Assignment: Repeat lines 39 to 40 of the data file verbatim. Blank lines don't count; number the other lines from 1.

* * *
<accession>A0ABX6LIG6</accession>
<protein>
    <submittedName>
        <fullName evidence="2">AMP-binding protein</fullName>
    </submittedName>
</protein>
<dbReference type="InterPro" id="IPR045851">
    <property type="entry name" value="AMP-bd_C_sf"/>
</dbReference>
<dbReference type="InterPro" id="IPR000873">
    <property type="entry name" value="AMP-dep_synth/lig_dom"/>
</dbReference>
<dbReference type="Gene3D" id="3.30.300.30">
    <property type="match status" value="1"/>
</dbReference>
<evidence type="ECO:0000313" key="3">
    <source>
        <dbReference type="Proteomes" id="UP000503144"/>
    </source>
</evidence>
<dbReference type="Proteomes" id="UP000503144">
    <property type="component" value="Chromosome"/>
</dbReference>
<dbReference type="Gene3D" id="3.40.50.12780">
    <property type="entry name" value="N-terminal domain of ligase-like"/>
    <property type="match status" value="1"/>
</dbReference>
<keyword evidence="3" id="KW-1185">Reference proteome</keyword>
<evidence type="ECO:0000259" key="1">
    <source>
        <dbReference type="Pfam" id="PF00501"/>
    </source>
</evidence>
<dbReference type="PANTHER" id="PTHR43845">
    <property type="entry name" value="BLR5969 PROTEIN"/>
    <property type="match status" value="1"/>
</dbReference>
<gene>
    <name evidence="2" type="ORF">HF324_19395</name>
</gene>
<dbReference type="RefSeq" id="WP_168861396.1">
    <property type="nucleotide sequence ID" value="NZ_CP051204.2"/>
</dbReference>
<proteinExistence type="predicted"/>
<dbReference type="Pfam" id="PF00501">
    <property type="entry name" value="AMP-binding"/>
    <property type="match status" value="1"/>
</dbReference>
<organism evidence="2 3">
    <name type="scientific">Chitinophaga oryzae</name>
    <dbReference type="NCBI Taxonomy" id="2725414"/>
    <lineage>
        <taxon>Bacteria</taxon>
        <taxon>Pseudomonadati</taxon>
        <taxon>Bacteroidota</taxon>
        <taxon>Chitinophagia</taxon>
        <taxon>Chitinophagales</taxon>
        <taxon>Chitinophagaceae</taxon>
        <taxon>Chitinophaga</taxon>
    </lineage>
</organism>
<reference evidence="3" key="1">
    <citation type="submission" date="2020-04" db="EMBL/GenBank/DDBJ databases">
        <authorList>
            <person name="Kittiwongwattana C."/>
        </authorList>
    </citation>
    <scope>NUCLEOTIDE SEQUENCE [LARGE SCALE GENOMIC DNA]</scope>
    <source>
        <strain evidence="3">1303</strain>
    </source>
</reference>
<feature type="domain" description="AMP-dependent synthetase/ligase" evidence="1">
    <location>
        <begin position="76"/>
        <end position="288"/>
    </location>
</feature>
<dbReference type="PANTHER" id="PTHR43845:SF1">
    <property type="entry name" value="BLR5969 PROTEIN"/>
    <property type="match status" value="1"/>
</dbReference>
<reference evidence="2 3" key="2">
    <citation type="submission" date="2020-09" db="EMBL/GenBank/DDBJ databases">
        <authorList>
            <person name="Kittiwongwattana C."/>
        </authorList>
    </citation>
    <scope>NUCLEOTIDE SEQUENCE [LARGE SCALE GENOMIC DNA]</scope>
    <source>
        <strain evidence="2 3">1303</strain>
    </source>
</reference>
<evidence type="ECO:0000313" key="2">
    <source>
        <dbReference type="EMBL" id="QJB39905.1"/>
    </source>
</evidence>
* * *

    <name evidence="2" type="ORF">HF324_19395</name>
</gene>